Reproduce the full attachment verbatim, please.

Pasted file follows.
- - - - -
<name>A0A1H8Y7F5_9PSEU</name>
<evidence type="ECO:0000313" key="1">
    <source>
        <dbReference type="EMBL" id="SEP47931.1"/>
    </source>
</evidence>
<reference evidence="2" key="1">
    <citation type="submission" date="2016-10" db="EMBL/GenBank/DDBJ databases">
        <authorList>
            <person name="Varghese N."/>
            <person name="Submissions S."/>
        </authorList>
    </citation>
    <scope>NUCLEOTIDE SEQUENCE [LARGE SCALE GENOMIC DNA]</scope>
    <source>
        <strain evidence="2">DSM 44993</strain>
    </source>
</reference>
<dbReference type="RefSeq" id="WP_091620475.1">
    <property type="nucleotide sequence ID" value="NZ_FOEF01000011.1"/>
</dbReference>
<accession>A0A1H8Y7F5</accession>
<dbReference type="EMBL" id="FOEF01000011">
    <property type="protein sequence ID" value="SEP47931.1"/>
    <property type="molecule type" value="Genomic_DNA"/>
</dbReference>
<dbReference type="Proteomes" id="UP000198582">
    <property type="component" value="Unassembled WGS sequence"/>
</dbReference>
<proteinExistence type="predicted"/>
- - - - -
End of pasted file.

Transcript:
<name>A0A1H8Y7F5_9PSEU</name>
<evidence type="ECO:0000313" key="1">
    <source>
        <dbReference type="EMBL" id="SEP47931.1"/>
    </source>
</evidence>
<reference evidence="2" key="1">
    <citation type="submission" date="2016-10" db="EMBL/GenBank/DDBJ databases">
        <authorList>
            <person name="Varghese N."/>
            <person name="Submissions S."/>
        </authorList>
    </citation>
    <scope>NUCLEOTIDE SEQUENCE [LARGE SCALE GENOMIC DNA]</scope>
    <source>
        <strain evidence="2">DSM 44993</strain>
    </source>
</reference>
<dbReference type="RefSeq" id="WP_091620475.1">
    <property type="nucleotide sequence ID" value="NZ_FOEF01000011.1"/>
</dbReference>
<accession>A0A1H8Y7F5</accession>
<dbReference type="EMBL" id="FOEF01000011">
    <property type="protein sequence ID" value="SEP47931.1"/>
    <property type="molecule type" value="Genomic_DNA"/>
</dbReference>
<dbReference type="Proteomes" id="UP000198582">
    <property type="component" value="Unassembled WGS sequence"/>
</dbReference>
<proteinExistence type="predicted"/>